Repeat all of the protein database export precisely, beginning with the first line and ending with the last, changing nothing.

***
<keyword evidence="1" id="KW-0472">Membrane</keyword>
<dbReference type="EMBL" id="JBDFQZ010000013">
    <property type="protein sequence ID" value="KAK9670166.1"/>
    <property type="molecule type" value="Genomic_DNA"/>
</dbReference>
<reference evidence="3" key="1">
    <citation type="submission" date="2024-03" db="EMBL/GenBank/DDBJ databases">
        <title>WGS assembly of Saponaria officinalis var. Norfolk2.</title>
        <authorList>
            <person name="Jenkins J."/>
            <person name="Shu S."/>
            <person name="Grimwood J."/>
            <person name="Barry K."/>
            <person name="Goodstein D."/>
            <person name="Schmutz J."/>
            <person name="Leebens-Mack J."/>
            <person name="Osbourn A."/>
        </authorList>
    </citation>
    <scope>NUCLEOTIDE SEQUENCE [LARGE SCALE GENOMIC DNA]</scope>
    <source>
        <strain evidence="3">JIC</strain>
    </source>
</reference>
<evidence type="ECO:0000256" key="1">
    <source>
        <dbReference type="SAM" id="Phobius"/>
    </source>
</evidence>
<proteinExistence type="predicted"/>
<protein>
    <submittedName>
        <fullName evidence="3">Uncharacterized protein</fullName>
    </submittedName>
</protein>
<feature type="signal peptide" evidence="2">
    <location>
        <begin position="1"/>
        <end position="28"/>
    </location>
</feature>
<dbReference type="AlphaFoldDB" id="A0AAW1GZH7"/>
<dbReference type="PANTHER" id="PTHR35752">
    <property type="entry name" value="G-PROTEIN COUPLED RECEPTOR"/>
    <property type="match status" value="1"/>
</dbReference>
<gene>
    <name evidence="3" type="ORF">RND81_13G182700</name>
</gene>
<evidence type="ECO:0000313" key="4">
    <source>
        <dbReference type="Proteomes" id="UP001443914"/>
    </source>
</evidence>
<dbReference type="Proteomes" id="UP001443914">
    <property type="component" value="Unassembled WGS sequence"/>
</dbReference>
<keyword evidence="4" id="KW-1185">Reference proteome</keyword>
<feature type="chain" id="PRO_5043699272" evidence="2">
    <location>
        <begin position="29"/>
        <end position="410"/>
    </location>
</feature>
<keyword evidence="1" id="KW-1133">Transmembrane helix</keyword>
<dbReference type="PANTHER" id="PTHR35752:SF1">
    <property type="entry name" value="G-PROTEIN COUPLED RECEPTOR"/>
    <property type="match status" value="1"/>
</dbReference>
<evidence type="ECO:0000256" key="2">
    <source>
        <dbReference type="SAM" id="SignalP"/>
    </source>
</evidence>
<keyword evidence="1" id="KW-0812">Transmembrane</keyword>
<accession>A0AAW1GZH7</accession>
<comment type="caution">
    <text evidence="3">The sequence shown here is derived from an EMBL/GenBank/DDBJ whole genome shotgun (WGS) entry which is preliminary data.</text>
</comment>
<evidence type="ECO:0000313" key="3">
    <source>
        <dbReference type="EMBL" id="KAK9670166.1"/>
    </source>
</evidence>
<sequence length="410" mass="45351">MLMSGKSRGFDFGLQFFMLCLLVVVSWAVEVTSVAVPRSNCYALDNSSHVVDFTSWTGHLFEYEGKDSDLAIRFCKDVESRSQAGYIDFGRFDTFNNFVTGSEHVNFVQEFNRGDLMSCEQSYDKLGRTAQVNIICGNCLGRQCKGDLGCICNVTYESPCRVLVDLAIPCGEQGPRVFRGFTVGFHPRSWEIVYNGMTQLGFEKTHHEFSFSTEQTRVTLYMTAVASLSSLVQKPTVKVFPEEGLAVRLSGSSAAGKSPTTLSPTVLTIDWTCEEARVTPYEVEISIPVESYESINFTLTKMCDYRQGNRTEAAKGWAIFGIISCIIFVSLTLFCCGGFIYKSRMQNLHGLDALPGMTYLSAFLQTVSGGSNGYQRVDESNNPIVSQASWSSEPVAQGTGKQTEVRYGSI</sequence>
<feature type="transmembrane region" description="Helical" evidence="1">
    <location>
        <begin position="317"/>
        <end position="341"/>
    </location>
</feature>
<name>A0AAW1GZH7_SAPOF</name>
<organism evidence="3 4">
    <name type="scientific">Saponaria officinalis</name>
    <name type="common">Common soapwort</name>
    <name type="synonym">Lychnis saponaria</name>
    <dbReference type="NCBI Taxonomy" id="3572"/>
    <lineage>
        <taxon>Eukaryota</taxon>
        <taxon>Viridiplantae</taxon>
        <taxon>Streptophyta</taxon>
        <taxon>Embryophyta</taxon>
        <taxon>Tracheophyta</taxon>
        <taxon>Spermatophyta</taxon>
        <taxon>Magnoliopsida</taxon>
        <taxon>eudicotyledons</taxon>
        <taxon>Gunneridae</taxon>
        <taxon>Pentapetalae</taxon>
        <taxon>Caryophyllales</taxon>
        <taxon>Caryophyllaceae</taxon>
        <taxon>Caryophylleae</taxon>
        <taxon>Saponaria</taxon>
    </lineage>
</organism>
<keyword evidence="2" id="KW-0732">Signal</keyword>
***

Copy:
<keyword evidence="1" id="KW-0472">Membrane</keyword>
<dbReference type="EMBL" id="JBDFQZ010000013">
    <property type="protein sequence ID" value="KAK9670166.1"/>
    <property type="molecule type" value="Genomic_DNA"/>
</dbReference>
<reference evidence="3" key="1">
    <citation type="submission" date="2024-03" db="EMBL/GenBank/DDBJ databases">
        <title>WGS assembly of Saponaria officinalis var. Norfolk2.</title>
        <authorList>
            <person name="Jenkins J."/>
            <person name="Shu S."/>
            <person name="Grimwood J."/>
            <person name="Barry K."/>
            <person name="Goodstein D."/>
            <person name="Schmutz J."/>
            <person name="Leebens-Mack J."/>
            <person name="Osbourn A."/>
        </authorList>
    </citation>
    <scope>NUCLEOTIDE SEQUENCE [LARGE SCALE GENOMIC DNA]</scope>
    <source>
        <strain evidence="3">JIC</strain>
    </source>
</reference>
<evidence type="ECO:0000256" key="1">
    <source>
        <dbReference type="SAM" id="Phobius"/>
    </source>
</evidence>
<proteinExistence type="predicted"/>
<protein>
    <submittedName>
        <fullName evidence="3">Uncharacterized protein</fullName>
    </submittedName>
</protein>
<feature type="signal peptide" evidence="2">
    <location>
        <begin position="1"/>
        <end position="28"/>
    </location>
</feature>
<dbReference type="AlphaFoldDB" id="A0AAW1GZH7"/>
<dbReference type="PANTHER" id="PTHR35752">
    <property type="entry name" value="G-PROTEIN COUPLED RECEPTOR"/>
    <property type="match status" value="1"/>
</dbReference>
<gene>
    <name evidence="3" type="ORF">RND81_13G182700</name>
</gene>
<evidence type="ECO:0000313" key="4">
    <source>
        <dbReference type="Proteomes" id="UP001443914"/>
    </source>
</evidence>
<dbReference type="Proteomes" id="UP001443914">
    <property type="component" value="Unassembled WGS sequence"/>
</dbReference>
<keyword evidence="4" id="KW-1185">Reference proteome</keyword>
<feature type="chain" id="PRO_5043699272" evidence="2">
    <location>
        <begin position="29"/>
        <end position="410"/>
    </location>
</feature>
<keyword evidence="1" id="KW-1133">Transmembrane helix</keyword>
<dbReference type="PANTHER" id="PTHR35752:SF1">
    <property type="entry name" value="G-PROTEIN COUPLED RECEPTOR"/>
    <property type="match status" value="1"/>
</dbReference>
<evidence type="ECO:0000256" key="2">
    <source>
        <dbReference type="SAM" id="SignalP"/>
    </source>
</evidence>
<keyword evidence="1" id="KW-0812">Transmembrane</keyword>
<accession>A0AAW1GZH7</accession>
<comment type="caution">
    <text evidence="3">The sequence shown here is derived from an EMBL/GenBank/DDBJ whole genome shotgun (WGS) entry which is preliminary data.</text>
</comment>
<evidence type="ECO:0000313" key="3">
    <source>
        <dbReference type="EMBL" id="KAK9670166.1"/>
    </source>
</evidence>
<sequence length="410" mass="45351">MLMSGKSRGFDFGLQFFMLCLLVVVSWAVEVTSVAVPRSNCYALDNSSHVVDFTSWTGHLFEYEGKDSDLAIRFCKDVESRSQAGYIDFGRFDTFNNFVTGSEHVNFVQEFNRGDLMSCEQSYDKLGRTAQVNIICGNCLGRQCKGDLGCICNVTYESPCRVLVDLAIPCGEQGPRVFRGFTVGFHPRSWEIVYNGMTQLGFEKTHHEFSFSTEQTRVTLYMTAVASLSSLVQKPTVKVFPEEGLAVRLSGSSAAGKSPTTLSPTVLTIDWTCEEARVTPYEVEISIPVESYESINFTLTKMCDYRQGNRTEAAKGWAIFGIISCIIFVSLTLFCCGGFIYKSRMQNLHGLDALPGMTYLSAFLQTVSGGSNGYQRVDESNNPIVSQASWSSEPVAQGTGKQTEVRYGSI</sequence>
<feature type="transmembrane region" description="Helical" evidence="1">
    <location>
        <begin position="317"/>
        <end position="341"/>
    </location>
</feature>
<name>A0AAW1GZH7_SAPOF</name>
<organism evidence="3 4">
    <name type="scientific">Saponaria officinalis</name>
    <name type="common">Common soapwort</name>
    <name type="synonym">Lychnis saponaria</name>
    <dbReference type="NCBI Taxonomy" id="3572"/>
    <lineage>
        <taxon>Eukaryota</taxon>
        <taxon>Viridiplantae</taxon>
        <taxon>Streptophyta</taxon>
        <taxon>Embryophyta</taxon>
        <taxon>Tracheophyta</taxon>
        <taxon>Spermatophyta</taxon>
        <taxon>Magnoliopsida</taxon>
        <taxon>eudicotyledons</taxon>
        <taxon>Gunneridae</taxon>
        <taxon>Pentapetalae</taxon>
        <taxon>Caryophyllales</taxon>
        <taxon>Caryophyllaceae</taxon>
        <taxon>Caryophylleae</taxon>
        <taxon>Saponaria</taxon>
    </lineage>
</organism>
<keyword evidence="2" id="KW-0732">Signal</keyword>